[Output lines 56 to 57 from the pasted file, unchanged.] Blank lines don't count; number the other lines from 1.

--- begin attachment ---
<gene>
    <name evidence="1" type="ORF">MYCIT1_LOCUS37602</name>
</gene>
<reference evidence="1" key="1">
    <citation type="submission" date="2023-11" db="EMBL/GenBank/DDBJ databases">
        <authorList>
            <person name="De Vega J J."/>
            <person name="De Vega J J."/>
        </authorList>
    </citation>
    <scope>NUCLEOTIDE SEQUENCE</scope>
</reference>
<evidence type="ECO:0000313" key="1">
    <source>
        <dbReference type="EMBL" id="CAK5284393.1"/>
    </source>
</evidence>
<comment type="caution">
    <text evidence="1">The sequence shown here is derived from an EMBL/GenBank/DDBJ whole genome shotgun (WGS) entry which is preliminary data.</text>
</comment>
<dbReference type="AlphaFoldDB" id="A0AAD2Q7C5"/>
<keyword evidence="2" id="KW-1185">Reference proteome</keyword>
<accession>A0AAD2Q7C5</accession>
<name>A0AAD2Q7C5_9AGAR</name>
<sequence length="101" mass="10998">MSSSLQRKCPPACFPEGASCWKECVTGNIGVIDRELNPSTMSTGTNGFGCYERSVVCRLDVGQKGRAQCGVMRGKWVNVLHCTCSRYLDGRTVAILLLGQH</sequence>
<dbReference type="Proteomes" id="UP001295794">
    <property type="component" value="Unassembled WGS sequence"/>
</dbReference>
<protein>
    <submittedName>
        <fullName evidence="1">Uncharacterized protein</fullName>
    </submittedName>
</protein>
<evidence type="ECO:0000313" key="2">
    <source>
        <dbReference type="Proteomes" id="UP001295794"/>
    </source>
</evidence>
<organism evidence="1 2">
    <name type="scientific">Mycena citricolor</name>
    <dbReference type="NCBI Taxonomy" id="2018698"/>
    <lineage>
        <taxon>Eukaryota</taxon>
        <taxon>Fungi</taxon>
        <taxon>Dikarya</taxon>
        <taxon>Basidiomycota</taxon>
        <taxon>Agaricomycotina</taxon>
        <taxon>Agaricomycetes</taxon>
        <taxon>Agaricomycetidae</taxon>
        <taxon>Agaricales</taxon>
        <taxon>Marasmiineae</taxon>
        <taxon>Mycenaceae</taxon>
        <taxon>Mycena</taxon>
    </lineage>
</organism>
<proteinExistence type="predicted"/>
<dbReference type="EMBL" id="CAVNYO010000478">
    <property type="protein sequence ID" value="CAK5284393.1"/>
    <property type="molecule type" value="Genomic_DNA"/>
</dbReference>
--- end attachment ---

<proteinExistence type="predicted"/>
<dbReference type="EMBL" id="CAVNYO010000478">